8. 8. International Journal of Civil Engineering and Technology (IJCIET), ISSN 0976 – 6308 (Print), ISSN 0976 – 6316(Online) Volume 4, Issue 3, May - June (2013), © IAEME 141 0 200 400 600 800 1000 1200 1400 1600 1800 0 200 400 600 800 1000 1200 1400 1600 1800 SwellingPressure(Predicted)kPa Swelling Pressure (Observed) kPa Fig. 3 Observed Vs Predicted Swelling Pressure (Literature data) REFERENCES 1. Altmeyer, W.T.(1953), “Discussion on engineering properties of expansive clays”, Proc. ASCE, J SM&FE, Vol. 81, No. 658. 2. Brackley, I.J.A(1973), Swell pressure and free swell in a compacted clay. Proc. 3rd Int. conf. On expansive soils, Maifa, Isarel, Vol.2, 169-176. 3. Chen, F.H.(1973), “The basic physical property of expansive soils”, Proc 3rd Int. Conf. On expansive soils, Maifa, Israel, Vol.2, 169-176. 4. Dakshinamurthy, V. and Raman, V.(1977), “Identification of expansive soils from classification tests”, Proc. 1st National Symposium on expansive soils, H.BT.I., Kanpur, Vol. I, 8-1 to 8-8. 5. Dinesh Mohan and Goel.(1959), “Swelling pressures and volume expansion in Indian black cotton soils”, J of Int. of Engrs(India), VolXL, No.2, Pt.1, 58-62. 6. Holtz, G.W. and Gibbs, H.J. (1956), "Engineering properties of expansive clays", Trans. Am. Soc. Civ. Engrs., Vol. 121,641-677. 7. Holtz, W.G.(1959), “Expansive Clays – Properties and Problems”, Qtrly J of the Colarado School of Mines, Vol.54, No.4, 89-125. 8. IS: 1498 (1970) (Reaffirmed 2002) Classification and Identification of Soils for General Engineering Purposes, Bureau of Indian Standards, New Delhi. 9. IS : 2720 (Part XL) -1977, “Determination of Free Swell Index of Soils”, Bureau of Indian Standards (BIS), New Delhi. 10. IS:2720 (Part XV) - 1986, “Determination of consolidation properties”, BIS, New Delhi. 11. Komarnik, A. and David, D.(1969), “Prediction of swelling pressure of clays”, ASCE, J of SM&FE div., Vol.95, SM1, 209-225. 12. Mitchell JK (1993) Fundamentals of Soil Behavior, John Wiley and Sons, New York.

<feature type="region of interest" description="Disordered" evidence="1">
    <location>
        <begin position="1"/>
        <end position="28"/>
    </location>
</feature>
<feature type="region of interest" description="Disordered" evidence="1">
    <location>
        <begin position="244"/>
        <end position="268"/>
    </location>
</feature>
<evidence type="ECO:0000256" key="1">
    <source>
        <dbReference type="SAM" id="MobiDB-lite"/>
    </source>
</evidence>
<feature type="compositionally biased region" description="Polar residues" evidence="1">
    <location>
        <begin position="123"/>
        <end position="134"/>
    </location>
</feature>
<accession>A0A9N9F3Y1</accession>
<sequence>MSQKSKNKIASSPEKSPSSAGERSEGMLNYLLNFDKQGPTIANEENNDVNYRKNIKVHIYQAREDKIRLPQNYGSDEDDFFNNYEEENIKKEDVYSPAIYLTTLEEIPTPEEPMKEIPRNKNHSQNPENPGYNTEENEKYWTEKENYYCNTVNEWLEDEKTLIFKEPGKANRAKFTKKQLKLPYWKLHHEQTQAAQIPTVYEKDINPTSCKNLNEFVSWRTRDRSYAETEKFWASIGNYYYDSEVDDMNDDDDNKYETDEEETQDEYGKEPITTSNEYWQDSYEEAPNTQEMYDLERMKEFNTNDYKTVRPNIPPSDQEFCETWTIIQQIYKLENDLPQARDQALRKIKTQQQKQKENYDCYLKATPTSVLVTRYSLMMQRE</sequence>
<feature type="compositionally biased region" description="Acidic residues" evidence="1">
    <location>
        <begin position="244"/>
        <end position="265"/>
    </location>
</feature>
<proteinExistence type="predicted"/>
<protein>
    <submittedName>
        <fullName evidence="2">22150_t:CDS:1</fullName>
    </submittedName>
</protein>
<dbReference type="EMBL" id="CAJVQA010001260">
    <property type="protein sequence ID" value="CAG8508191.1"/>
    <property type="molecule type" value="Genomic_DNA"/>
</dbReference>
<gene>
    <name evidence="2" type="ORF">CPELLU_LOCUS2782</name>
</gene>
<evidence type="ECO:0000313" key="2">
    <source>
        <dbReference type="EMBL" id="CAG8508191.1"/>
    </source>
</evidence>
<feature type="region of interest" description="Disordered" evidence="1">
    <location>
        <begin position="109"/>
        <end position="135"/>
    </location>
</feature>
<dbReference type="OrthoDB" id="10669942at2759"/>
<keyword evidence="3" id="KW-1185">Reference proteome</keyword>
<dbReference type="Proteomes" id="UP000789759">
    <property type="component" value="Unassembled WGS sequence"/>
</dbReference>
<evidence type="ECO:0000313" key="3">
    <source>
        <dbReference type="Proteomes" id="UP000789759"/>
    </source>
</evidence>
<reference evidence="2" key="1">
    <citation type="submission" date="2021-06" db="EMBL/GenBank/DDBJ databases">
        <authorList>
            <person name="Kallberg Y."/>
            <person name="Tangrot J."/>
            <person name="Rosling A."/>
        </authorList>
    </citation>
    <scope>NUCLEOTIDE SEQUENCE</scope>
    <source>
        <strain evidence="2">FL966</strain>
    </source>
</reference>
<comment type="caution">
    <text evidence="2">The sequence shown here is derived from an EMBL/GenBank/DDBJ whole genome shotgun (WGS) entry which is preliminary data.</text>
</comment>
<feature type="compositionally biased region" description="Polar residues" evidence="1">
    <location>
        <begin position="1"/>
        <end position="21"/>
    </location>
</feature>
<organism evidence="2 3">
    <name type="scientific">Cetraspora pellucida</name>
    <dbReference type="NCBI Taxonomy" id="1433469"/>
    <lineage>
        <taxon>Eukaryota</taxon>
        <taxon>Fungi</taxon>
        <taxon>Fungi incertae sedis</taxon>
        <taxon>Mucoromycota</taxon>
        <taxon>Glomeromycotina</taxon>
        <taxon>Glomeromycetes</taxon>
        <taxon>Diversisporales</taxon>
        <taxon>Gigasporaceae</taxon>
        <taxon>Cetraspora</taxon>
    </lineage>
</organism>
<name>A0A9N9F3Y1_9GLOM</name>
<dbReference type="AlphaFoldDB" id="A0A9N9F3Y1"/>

9. 9. International Journal of Civil Engineering and Technology (IJCIET), ISSN 0976 – 6308 (Print), ISSN 0976 – 6316(Online) Volume 4, Issue 3, May - June (2013), © IAEME 142 13. Nayak, N.V. and Christensen, R.W. (1974), “Swelling characteristics of compacted expansive soils”, Clays and Clay Minerals, Vol.19, No.4, 251-261. 14. Ranganatham, B.V. and Satyanarayana, B.(1965), “Swelling of clays, mineralogical composition and micr structure”, Proc. 3rd . Conf. on Expansive Soils, Haifa, Israel, Vol.1, 61-63. 15. Seed, H.B. et al.(1962), “ Prediction of Swelling Potential for compacted clays”, ASCE, J of SM&FEDiv., Vol.88, No.SM3, Part I, Paper 3169, 53-87. 16. Snedcor GW, Cochran WG (1973) Statistical Methods, Mc Graw Hill New York. 17. Sudha Rani Ch (2007) A Knowledge Based System for Soil Identification and Assessment of Volume Change Characteristics of Clayey Soils. Ph.D Thesis of Sri Venkateswara University, Tirupati, India. 18. Vijayavergiya, V.N. and Ghazzaly, O.I.(1973), “ Prediction of swelling potential for natural clays”, Proc. Third. Int.. Conf. on Expansive Soils, Haifa, Israel, Vol.1, 227-236. 19. Ch. Sudha Rani and K Mallikarjuna Rao, “Compositional and Environmental Factors Role on Compression Index”, International Journal of Civil Engineering & Technology (IJCIET), Volume 3, Issue 2, 2012, pp. 392 - 403, ISSN Print: 0976 – 6308, ISSN Online: 0976 – 6316. 20. Ch.Sudha Rani and K.Mallikarjuna Rao, “Statistical Evaluation of Compression Index Equations”, International Journal of Civil Engineering & Technology (IJCIET), Volume 4, Issue 2, 2013, pp. 104 - 117, ISSN Print: 0976 – 6308, ISSN Online: 0976 – 6316.